IS THERE VALUE TO A COMBINED DIABETES-RENAL CLINIC IN DIABETES KIDNEY DISEASE?

Program: Abstracts - Orals, Featured Poster Presentations, and Posters
Session: SUN 807-838-Diabetes - Diagnosis, Complications & Outcomes
Clinical
Sunday, June 16, 2013: 1:45 PM-3:45 PM
Expo Halls ABC (Moscone Center)

Poster Board SUN-834
Luisa Alejandra Duran*1, Raimund Pichler1, Irl B Hirsch2 and Dace Lilliana Trence1
1University of Washington, Seattle, WA, 2Univ of Washington Med Ctr, Seattle, WA
The National Kidney Foundation's Kidney Disease Outcomes Quality Initiative (KDOQI) guidelines strongly recommend referral to a nephrologist for patients with GFR<30mL/min/1.73 m2 (CKD4-5), but only suggest referral for GFR 30 to <60 mL/min/1.73 m2. Patients with diabetes present a high risk population for kidney disease that may benefit from earlier nephrologist intervention. We present the initial results from a combined diabetes-renal clinic established at an academic medical center for patients with diabetes and non-end-stage renal disease using predetermined guidelines of  GFR>40mL/min and/or proteinuria defined as  >500mg/24hours. 88 patients were seen between 2006-2012. The majority had either type 1 DM (51.1%, n=45) or type 2 DM (44.3%, n=39), remainder noted as pancreatic diabetes, latent autoimmune diabetes of the adult (LADA), or unknown.  At initial visit, mean baseline estimated GFR was 46.2mL/min (range 19-60mL/min) and 72.7% (n=64) had a urine albumin/Cr >30mg/dl. Mean age was 56 years (range 18-85 years).  Majority were men (62.5%, n=55) of non-hispanic white race (73.8%, n=65).  Mean duration of type 1 DM was 28.6 years, for type 2 DM 17.7 years. Overall mean HbA1c was 7.6% (range 5.5-14.9%). 89.7% (n=79) were on insulin therapy. Diabetic retinopathy was absent in 9 out of 38 type 1 DM patients with documented retinal exams, 19 out of 41 with type 2 DM. Nearly all patients had a history of HTN (95.4%, n=84) of which 37.5% had SBP>130 at initial referral. Diagnostic tools used in kidney disease evaluation included: renal ultrasound (63 patients), renal artery duplex ultrasound (37), and kidney biopsy (13). Work-up resulted in detection of 7 cases of non-diabetic or non-classic DM renal disease, of which IgA nephropathy was most frequent (n=2), followed by arterionephrosclerosis (n=1), obstructive nephropathy (n=1) and acute interstitial nephritis superimposed with diabetic nephropathy (n=1). Two cases of maternally inherited diabetes and deafness (MIDD) were suspected, although these patients declined definitive diagnosis by genetic analyses or renal biopsy. In conclusion, early nephrologist involvement for patients with diabetes and renal disease can diagnose unsuspected etiologies to renal disease. Referral outside of the KDOQI guidelines deserves further investigation. Outcomes data for earlier nephrologist involvement in a combined Diabetes-Renal Clinic are currently being analyzed.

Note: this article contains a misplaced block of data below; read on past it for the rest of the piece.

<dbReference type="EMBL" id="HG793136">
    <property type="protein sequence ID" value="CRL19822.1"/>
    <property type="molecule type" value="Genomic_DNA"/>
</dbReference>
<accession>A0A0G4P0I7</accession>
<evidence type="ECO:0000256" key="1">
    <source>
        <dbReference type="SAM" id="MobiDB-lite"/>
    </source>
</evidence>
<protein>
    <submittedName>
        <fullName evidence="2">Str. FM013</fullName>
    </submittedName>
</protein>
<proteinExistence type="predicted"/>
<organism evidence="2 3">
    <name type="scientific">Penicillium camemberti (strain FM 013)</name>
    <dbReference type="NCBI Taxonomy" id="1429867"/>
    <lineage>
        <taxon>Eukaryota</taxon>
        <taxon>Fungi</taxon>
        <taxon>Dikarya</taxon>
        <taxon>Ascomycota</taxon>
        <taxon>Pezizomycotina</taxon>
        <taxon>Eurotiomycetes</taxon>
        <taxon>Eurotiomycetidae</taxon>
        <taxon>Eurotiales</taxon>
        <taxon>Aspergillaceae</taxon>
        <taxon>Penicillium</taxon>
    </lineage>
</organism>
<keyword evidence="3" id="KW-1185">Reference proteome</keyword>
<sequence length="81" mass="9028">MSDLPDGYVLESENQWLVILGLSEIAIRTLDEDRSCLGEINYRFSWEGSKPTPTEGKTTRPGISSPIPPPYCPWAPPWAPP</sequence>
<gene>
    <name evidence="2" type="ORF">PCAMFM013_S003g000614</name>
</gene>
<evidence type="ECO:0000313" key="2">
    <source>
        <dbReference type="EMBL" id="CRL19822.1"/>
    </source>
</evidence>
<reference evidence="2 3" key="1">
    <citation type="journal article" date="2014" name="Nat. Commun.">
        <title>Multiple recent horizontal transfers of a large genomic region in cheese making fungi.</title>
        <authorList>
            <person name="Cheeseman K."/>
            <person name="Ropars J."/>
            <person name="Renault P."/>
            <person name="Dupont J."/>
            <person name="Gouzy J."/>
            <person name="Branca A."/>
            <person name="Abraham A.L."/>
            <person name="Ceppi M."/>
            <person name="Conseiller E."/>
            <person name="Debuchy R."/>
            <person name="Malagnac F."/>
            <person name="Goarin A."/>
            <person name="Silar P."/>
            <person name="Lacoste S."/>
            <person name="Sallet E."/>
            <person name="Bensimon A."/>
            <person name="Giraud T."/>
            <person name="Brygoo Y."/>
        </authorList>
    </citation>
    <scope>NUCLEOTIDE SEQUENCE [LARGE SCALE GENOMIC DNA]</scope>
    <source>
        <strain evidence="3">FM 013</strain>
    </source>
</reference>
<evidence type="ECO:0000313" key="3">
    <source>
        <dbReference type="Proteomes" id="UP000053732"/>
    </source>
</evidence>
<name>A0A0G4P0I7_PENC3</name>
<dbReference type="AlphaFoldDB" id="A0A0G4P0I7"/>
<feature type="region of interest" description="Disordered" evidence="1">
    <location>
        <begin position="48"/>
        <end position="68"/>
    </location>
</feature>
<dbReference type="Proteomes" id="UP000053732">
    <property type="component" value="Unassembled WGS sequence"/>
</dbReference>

Nothing to Disclose: LAD, RP, IBH, DLT

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